Carmarthenshire blue badge holders to pay for parking
Controversial plans to charge blue badge holders for car parking have been agreed by councillors in Carmarthenshire.
It means disabled drivers will have to pay the same as other motorists for using council-run car parks from January.
Officers said it was only fair everyone pays and the policy change is expected to raise £100,000 in three years.
Eight thousand people in the county could be affected.
Currently, they can park in any council-run car park in Carmarthenshire for up to three hours for free.
End Quote Mike Thomas Llanelli Disabled Access Group
This is just an additional tax on disability”
A proposal before the council's executive board recommended the "equalisation" of parking charges from 1 January, and councillors gave their support.
The proposal will now go to a 21-day public consultation before it goes to the full council for a final decision.
The council says some authorities in Wales already charge blue badge holders while others are considering similar plans.
Last week Carmarthenshire's head of transport Trevor Sage said: "Like all authorities in Wales the council is facing severe financial pressures and income from car parking charges will also help to protect other key services over the coming years."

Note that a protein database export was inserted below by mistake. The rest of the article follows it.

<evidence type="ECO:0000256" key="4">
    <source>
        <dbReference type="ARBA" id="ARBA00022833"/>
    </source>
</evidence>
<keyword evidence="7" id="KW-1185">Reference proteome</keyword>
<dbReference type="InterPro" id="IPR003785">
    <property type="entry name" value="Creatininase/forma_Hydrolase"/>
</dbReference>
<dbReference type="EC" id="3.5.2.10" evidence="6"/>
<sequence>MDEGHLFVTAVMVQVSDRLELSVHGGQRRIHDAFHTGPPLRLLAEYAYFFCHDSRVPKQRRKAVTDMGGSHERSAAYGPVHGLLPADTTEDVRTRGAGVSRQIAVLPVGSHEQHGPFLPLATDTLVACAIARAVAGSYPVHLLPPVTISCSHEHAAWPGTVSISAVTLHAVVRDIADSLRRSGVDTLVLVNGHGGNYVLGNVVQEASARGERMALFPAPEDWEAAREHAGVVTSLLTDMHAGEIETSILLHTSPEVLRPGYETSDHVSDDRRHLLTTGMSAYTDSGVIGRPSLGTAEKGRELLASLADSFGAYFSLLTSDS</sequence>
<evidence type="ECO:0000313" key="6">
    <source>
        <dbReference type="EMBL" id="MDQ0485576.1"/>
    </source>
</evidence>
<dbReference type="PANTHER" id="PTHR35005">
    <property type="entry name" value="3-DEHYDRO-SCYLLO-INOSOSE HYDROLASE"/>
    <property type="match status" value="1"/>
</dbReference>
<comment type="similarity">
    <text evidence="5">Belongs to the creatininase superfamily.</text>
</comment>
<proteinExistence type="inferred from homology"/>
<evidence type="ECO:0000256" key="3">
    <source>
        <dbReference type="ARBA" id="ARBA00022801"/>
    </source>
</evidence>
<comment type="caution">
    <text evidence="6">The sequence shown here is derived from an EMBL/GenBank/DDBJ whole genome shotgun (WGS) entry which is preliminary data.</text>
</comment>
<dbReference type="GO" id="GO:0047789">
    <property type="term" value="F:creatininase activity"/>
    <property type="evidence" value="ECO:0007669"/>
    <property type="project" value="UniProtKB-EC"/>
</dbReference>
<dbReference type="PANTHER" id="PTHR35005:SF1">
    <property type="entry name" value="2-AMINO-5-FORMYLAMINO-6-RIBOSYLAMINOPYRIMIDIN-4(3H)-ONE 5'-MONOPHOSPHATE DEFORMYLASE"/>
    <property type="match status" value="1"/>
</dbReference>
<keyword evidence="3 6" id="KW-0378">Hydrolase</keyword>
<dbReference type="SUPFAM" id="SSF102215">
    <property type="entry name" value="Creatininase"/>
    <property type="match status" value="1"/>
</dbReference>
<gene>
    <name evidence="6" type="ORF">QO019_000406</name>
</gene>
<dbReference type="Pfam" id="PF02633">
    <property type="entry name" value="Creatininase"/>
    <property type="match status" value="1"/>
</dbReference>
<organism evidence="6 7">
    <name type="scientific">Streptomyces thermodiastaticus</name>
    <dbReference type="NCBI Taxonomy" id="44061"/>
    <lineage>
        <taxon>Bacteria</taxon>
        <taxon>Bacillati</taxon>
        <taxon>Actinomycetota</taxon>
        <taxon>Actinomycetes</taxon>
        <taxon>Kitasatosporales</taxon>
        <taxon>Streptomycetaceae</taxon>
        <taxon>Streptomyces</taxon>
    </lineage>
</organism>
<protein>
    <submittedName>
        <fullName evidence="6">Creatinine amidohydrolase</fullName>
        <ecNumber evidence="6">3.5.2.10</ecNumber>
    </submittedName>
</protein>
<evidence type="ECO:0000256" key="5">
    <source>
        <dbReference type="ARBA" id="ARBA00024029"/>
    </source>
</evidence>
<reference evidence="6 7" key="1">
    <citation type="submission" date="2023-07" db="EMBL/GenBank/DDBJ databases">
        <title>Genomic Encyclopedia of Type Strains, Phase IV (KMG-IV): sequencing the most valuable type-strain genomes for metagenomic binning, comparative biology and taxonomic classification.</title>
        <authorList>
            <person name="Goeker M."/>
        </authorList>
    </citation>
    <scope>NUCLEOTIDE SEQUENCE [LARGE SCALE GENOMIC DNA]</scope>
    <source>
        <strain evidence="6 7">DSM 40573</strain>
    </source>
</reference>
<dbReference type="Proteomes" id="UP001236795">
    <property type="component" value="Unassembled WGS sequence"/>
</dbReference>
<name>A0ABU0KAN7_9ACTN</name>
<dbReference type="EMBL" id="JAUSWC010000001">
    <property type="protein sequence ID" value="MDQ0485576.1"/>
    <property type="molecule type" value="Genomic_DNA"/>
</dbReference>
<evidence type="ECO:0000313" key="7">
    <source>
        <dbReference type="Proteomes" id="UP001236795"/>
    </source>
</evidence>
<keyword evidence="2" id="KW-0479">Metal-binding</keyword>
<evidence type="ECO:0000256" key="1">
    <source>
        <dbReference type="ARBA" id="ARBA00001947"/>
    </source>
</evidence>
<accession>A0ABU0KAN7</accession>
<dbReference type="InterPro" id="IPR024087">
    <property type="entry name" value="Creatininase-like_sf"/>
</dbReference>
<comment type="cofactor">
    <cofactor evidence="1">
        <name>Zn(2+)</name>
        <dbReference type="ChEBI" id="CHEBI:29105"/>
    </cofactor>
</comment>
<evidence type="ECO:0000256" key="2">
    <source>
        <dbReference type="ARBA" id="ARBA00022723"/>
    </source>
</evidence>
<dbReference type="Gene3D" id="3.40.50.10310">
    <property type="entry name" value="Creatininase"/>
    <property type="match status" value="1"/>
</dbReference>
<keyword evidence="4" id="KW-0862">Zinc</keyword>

Mike Thomas, treasurer of the Llanelli Disabled Access Group, called it an additional tax on disability, adding he was angry its members had not been consulted.
"It's been a hard won concession over the years," he added.
"It's not an option for many disabled people to use public transport or to just pop into town for 20 minutes."
Community councillor Robin Burn, who has a badge to drive his 19-year-old autistic daughter, wrote to every member of the executive board urging them to turn down the plan.
"I consider such a move to impose such charges as detrimental , ill considered, and not in the best interests of the most vulnerable disabled individuals."
Plaid politicians have condemned the proposal.
The party's leader on the county council, Peter Hughes Griffiths, said: "Financial constraints are inevitable in the current economic climate but attacking the services on offer to disabled drivers is surely something that should be avoided."